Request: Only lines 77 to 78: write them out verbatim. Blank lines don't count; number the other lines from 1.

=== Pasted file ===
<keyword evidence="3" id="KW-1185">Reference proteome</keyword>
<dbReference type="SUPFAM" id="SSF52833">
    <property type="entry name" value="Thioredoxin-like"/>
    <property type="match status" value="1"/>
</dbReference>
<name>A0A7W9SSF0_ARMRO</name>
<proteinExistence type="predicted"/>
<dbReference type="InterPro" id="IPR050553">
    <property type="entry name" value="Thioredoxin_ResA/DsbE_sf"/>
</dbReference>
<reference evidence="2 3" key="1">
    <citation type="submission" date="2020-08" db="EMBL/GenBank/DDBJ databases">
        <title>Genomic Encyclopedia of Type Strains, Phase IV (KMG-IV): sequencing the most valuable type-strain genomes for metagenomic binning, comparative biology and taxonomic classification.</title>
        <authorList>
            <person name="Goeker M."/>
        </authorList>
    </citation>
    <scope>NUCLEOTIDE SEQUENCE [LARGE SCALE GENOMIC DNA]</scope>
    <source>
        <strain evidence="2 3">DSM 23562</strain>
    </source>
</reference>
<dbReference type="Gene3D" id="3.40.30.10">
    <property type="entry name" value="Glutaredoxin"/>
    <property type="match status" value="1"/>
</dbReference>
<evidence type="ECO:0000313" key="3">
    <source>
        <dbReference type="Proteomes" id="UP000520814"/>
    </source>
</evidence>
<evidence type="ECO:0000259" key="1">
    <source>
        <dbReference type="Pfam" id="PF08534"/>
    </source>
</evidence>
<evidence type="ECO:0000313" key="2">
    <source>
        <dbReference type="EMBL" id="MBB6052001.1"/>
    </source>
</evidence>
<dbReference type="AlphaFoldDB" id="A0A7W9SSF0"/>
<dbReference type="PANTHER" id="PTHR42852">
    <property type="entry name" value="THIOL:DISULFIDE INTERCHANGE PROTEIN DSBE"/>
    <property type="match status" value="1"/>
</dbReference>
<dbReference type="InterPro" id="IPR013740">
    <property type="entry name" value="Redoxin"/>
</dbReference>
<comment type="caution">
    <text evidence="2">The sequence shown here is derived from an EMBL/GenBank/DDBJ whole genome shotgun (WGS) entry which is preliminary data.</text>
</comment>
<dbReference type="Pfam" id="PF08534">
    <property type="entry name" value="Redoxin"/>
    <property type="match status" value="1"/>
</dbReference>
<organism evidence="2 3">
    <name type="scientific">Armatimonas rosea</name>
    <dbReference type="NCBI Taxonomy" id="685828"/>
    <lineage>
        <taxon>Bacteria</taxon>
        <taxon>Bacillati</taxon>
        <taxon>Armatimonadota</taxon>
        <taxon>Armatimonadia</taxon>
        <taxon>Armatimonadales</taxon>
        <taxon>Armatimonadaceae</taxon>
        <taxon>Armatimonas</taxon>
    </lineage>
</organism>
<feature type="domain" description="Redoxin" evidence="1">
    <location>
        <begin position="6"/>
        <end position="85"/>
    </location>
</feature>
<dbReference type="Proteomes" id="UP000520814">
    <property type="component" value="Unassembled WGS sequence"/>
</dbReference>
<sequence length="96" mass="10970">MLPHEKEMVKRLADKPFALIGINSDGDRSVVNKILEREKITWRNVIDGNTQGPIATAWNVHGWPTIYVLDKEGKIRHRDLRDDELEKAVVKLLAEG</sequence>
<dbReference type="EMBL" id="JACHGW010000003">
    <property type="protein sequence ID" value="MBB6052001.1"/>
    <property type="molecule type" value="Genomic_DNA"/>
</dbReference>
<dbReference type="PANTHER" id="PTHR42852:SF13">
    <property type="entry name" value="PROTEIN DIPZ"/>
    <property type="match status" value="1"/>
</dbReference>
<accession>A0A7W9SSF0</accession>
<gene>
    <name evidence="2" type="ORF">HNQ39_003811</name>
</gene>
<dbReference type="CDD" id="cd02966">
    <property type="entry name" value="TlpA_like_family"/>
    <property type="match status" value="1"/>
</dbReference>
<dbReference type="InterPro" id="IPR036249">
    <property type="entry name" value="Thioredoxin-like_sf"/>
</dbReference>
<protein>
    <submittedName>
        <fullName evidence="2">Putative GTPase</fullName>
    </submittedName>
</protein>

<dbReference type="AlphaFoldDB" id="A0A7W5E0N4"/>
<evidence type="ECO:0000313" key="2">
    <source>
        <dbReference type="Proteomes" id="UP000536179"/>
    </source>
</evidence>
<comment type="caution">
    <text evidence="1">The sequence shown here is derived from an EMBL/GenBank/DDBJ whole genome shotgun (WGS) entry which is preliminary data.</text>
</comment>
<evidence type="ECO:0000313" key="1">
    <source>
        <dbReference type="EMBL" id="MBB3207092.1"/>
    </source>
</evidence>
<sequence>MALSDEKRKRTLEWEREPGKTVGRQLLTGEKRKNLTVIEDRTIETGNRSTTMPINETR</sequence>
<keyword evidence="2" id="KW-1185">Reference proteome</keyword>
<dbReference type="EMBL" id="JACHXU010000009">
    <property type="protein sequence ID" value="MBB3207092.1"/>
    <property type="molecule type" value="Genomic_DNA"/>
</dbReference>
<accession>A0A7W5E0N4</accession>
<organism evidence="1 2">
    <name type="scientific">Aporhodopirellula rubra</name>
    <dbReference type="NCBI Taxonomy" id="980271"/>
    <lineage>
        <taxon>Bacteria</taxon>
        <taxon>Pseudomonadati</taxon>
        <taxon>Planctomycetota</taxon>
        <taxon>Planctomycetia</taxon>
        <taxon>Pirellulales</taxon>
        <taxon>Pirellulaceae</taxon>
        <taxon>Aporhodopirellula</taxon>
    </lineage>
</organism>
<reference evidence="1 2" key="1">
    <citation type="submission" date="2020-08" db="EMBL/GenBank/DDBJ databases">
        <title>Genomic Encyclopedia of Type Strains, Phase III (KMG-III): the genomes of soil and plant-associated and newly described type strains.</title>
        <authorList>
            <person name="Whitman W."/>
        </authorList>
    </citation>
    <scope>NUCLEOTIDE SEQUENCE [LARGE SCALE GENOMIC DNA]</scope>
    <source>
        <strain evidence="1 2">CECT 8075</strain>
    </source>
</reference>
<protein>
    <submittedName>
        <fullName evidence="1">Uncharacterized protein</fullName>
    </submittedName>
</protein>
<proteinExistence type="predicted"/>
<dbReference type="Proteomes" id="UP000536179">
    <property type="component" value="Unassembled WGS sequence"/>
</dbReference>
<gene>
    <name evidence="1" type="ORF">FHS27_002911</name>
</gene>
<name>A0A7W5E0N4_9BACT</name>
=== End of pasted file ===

    <property type="component" value="Unassembled WGS sequence"/>
</dbReference>